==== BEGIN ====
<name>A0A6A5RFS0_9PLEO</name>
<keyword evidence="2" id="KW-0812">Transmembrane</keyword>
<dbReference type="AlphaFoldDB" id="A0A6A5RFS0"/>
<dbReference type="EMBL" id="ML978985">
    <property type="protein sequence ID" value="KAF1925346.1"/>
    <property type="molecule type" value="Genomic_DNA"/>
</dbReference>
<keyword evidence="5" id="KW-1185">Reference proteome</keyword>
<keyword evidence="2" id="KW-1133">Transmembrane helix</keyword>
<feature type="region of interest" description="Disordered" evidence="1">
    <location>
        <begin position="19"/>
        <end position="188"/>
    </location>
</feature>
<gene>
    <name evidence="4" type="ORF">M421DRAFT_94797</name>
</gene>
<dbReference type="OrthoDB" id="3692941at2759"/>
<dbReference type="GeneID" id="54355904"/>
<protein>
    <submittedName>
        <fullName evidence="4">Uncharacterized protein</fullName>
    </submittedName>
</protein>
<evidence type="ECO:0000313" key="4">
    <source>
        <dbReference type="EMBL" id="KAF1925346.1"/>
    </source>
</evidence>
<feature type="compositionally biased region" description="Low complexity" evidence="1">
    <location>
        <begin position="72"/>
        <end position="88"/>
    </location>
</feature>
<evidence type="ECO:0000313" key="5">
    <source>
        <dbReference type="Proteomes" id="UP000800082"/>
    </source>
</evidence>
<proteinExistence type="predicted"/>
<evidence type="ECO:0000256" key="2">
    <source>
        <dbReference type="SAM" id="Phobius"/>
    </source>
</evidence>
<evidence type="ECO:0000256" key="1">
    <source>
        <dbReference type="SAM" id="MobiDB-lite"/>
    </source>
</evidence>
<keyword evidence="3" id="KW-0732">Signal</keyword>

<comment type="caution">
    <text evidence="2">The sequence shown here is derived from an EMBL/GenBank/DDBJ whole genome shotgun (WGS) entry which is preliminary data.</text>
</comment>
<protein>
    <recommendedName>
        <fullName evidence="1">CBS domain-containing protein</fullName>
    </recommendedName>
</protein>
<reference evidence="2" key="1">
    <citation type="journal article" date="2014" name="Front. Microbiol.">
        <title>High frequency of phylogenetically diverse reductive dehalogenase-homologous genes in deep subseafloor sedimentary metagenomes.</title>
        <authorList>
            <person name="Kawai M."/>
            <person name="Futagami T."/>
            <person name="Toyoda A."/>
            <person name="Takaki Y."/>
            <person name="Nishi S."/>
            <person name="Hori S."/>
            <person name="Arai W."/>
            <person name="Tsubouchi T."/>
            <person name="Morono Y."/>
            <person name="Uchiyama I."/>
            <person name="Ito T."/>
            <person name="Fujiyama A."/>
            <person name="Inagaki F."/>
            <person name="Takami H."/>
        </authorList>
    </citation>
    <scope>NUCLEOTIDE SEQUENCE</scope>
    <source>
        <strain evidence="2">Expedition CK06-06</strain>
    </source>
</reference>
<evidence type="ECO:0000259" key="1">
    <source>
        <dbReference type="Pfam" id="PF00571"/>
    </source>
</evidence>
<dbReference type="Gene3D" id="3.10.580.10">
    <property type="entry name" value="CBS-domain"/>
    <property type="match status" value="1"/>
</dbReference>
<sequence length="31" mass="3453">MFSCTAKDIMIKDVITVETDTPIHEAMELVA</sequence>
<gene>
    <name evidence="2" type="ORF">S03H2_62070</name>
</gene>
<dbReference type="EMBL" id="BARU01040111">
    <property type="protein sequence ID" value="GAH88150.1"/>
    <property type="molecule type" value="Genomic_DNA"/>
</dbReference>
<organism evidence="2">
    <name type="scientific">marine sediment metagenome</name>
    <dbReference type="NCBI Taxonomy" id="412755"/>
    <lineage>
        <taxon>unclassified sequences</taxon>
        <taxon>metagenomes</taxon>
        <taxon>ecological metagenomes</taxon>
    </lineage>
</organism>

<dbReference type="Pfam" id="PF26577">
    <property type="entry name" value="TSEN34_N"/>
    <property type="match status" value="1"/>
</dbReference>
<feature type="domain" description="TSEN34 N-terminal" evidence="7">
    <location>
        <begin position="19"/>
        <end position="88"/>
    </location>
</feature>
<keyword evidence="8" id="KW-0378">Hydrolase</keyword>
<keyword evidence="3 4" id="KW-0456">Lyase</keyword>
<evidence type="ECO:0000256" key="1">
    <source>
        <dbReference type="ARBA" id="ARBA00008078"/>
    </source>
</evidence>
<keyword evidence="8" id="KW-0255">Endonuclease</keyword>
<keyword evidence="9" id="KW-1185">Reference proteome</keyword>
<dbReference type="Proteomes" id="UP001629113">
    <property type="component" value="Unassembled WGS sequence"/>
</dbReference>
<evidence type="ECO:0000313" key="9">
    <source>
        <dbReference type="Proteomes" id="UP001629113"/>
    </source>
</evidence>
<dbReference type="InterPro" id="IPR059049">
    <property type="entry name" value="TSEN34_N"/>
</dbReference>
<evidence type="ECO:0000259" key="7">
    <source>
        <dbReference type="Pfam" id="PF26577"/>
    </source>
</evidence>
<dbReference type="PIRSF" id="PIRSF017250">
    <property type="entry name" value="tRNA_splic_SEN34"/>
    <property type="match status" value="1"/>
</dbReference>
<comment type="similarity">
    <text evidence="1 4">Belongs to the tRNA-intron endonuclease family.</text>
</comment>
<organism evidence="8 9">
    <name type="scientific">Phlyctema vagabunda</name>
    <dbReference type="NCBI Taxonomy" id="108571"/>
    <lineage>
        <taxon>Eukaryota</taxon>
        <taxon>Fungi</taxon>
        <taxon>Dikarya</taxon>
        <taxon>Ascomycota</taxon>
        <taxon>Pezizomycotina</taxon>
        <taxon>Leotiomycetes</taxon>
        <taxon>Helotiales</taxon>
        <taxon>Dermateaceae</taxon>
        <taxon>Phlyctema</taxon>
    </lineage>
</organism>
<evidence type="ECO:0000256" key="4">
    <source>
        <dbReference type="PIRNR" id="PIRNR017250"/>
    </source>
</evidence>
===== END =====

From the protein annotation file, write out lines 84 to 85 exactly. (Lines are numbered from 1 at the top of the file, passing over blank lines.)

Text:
        <strain evidence="2">Expedition CK06-06</strain>
    </source>